Farming Healthy Ecosystems

Posted by on January 18th, 2018 | 0 Comments »


In 2050, the global population will grow to 10 billion people. As a result, the the demand for food, feed, fiber and biofuels could double from 2005 levels. [1]

Simply growing more is not the answer. We need to meet the demand of 2050 in a way that is economically viable, environmentally sustainable and socially beneficial.

To meet this challenge, U.S. farmers are improving the agricultural “ecosystem” on their farms by promoting healthy interactions between the soil, plants, microorganisms, water, animals and people.

The strategies and technologies used to improve ecosystem health have multiple benefits. They protect water quality, improve the nutritional content of crops, promote healthy livestock, build resilience to drought and help mitigate climate change.

U.S. farmers are adopting reduced or no-till cropping systems to promote healthy ecosystems on their farms. It is a way of growing crops without disturbing the soil, which increases the amount of water and organic nutrients in the soil and decreases erosion. USDA photo by Bob Nichols.

How Do Farmers Improve Ecosystem Health?

U.S. farmers are using high-tech tools and low-tech techniques to improve the health of their ecosystems.

  • Reduced or no-till management systems and the use of cover crops prevents erosion, soil degradation and carbon loss.
  • Precision agriculture systems allow farmers to track the productivity of each field and identify less productive land that can be put into conservation.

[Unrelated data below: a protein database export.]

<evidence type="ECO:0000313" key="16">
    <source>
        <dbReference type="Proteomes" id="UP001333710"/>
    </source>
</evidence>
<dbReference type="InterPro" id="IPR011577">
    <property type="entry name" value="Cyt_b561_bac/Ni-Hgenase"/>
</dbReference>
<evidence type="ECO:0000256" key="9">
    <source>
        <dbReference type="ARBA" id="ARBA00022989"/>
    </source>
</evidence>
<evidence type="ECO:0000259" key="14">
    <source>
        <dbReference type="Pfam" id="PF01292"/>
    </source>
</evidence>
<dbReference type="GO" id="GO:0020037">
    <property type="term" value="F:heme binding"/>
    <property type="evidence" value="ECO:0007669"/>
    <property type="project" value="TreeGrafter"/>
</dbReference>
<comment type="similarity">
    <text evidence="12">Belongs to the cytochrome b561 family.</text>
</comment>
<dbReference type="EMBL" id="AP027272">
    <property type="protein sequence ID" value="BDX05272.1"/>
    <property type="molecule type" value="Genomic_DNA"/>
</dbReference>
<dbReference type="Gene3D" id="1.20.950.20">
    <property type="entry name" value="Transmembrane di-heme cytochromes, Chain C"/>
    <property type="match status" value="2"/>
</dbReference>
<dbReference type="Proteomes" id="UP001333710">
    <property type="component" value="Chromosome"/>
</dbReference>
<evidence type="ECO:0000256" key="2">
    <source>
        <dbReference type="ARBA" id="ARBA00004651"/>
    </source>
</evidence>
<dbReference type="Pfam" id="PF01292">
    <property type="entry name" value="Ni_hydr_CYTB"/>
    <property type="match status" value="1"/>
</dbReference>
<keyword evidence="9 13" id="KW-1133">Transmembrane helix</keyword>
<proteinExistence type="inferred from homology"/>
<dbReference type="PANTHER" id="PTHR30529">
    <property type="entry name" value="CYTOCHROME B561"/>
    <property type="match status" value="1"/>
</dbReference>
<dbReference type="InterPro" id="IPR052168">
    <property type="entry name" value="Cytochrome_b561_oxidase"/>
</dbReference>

• Appropriate nutrient application stimulates the growth of nutrient-rich foods while preserving water quality.
  • Genetically modified and traditional hybrid seeds help crops resist pests and drought, reduce pesticide use, improve root growth and increase crop uptake of nutrients and water.
  • Improved animal care practices make livestock more productive and reduce greenhouse gas emissions.

Healthy Ecosystems are Productive Ecosystems

By improving ecosystem health, farmers produce more with the same amount (or less) agricultural inputs (i.e. land, labor, or fertilizer).

This increased productivity helps them control costs and protect their incomes even when prices for their products are low. Consumers, in turn, enjoy nutritious food and sustainably grown agricultural products at lower prices.

The 2017 Global Agricultural Productivity Report® (2017 GAP Report®) describes strategies and technologies U.S. farmers are using to improve the ecosystems of their farms. Click here to learn how Jerry, a row crop farmer in the Midwest, improves the health and productivity of his farm by diversifying the crops he grows, improving the quality of his crops and by adopting science-based innovations that help him manage costs while increasing his yields.



[1] Van Lampe, M. et al., “Why Do Global Long-term Scenarios for Agriculture Differ? An overview of the AgMIP Global Economic Model Intercomparison,” Agricultural Economics, January 2014.
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